Activist and actor Eddie Izzard on comedy, politics and the end of the world

By : Ryan Williams-Jent
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ABOVE: Photo by Amanda Searle, via EddieIzzard.com.

Activist, actor and author Eddie Izzard’s 30-year career has been as proactive and fabulous as the comedian himself.

That’s evident in “Believe Me: A Memoir of Love, Death, and Jazz Chickens,” published in 2017 to critical acclaim. Izzard’s intelligent humor dishes on historical and sexual politics, mad ancient kings and chickens with guns, all while reflecting on the childhood loss of his mother, his time in boarding school and his sexuality. It also details his time in comedy, film, politics and philanthropy.

It was the buzzworthy book that launched Izzard’s worldwide tour of the same name, which heads to Ruth Eckerd Hall Oct. 14.  The “Believe Me Tour” features the iconic stand-up comedy synonymous with his unique brand as he shares personal photos, discusses his experiences and reads from the memoir.

Watermark caught up with Izzard ahead of his Clearwater stop to dish on labels, bringing his personal story to fans and the end of the world.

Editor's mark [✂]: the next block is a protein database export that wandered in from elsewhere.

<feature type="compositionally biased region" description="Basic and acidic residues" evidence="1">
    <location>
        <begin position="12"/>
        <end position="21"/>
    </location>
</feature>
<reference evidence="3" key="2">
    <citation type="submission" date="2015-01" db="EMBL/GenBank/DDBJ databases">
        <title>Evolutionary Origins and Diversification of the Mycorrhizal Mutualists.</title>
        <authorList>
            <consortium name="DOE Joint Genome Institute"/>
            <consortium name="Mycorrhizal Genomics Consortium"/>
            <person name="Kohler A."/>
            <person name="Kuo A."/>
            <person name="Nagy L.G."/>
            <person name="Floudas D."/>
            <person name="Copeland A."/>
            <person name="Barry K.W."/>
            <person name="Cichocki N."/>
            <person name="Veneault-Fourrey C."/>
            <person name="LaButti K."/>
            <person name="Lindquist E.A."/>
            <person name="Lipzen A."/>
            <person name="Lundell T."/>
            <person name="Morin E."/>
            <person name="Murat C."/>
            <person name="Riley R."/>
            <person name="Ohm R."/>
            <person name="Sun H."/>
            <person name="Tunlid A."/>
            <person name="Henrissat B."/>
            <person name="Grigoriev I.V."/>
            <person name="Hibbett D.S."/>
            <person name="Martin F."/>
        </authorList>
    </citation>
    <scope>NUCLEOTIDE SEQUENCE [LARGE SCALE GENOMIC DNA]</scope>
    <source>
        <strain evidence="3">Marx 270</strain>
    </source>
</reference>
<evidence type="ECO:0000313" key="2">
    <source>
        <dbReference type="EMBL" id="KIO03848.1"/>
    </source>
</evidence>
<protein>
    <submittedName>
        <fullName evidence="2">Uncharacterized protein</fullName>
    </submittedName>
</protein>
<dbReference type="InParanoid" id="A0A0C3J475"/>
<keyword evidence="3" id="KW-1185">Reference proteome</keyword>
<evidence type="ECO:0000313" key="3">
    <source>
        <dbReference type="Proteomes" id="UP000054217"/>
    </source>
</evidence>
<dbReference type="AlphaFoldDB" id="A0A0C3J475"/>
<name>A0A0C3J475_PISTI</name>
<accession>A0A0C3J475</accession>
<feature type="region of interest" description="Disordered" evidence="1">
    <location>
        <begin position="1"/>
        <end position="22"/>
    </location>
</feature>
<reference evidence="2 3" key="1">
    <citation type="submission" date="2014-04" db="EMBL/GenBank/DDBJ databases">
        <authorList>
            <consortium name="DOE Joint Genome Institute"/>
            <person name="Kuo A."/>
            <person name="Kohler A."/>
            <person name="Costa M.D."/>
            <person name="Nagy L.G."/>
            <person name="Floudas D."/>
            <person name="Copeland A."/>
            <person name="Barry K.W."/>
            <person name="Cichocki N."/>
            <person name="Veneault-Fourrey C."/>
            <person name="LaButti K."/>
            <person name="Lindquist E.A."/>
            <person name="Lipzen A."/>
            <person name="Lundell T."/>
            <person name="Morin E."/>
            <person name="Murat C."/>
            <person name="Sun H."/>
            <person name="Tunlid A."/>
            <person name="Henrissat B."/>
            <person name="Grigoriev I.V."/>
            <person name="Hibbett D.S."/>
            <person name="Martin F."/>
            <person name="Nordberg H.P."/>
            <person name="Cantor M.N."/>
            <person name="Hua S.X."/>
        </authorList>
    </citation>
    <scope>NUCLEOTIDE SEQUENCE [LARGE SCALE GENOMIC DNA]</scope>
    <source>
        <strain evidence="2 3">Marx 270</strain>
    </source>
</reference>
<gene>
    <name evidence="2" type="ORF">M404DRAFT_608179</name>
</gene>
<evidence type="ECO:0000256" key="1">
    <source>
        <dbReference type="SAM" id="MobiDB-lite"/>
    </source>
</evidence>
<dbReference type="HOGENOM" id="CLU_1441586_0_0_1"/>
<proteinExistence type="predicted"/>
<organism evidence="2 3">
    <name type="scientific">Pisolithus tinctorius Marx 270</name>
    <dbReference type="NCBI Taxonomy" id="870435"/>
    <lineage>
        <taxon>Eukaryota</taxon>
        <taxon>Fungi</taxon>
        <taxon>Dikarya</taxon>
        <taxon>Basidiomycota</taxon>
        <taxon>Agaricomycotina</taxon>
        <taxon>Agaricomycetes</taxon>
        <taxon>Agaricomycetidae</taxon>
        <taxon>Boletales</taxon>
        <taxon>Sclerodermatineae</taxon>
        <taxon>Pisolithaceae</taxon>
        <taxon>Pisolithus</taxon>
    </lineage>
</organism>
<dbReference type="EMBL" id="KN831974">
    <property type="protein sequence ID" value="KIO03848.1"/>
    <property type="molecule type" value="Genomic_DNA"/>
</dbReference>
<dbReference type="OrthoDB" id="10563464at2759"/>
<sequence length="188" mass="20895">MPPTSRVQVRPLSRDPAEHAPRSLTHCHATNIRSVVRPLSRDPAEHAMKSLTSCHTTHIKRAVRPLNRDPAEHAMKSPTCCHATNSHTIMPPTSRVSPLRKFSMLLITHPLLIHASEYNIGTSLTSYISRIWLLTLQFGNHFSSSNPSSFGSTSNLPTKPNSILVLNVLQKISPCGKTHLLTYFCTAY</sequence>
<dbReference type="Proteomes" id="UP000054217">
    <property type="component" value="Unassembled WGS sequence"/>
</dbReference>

WATERMARK: You’ve described yourself as a “transgender guy,” a “transvestite” and a “wannabe lesbian” in the past. How do you currently describe yourself?

EDDIE IZZARD: It’s sort of confusing. When I came out in 1985, 33 years ago, people said “those are different things, completely different,” and I thought, “no, I don’t think they are.” I worked out that there must have been twelve groups and transgender was the overall group. I decided there must have been straight, bi and gay transvestites and transsexuals of both sexes; all those definitions have changed from that, twirled into whatever we have now.

When I also came out I got a lot of slack, actually, people attacking me saying, “You’re obviously gay and you’re not telling people that you’re gay.” I would say, “Well, I’d be very happy to be gay but for some reason I’m not. It’d be actually easier, more logical, but if you talk to my genetics they don’t seem to listen to you. I seem to fancy women, so I’m a wannabe lesbian.”

Now that more people are out it actually makes more sense. Wannabe lesbian, yes; transgender person, yes. I seem to be nonbinary, because I’ve got this – I’m not sure how people define it these days, because we keep moving our definitions – but there’s how you self-identify, who you fancy and what you look like in a classical boy-girl, man-woman look. And there’s any point from all the way on one side to all the way over to the other side, and every variation in-between.

How do you approach that in the entertainment industry?

In film roles, I’m going up for male roles … because that’s still a part of me. I’d go up for trans roles if the trans role was right. I tend to look more like a man who’s wearing a dress and heels and makeup, as opposed to someone easily thinking, “That person must be a woman; maybe it’s a trans person.”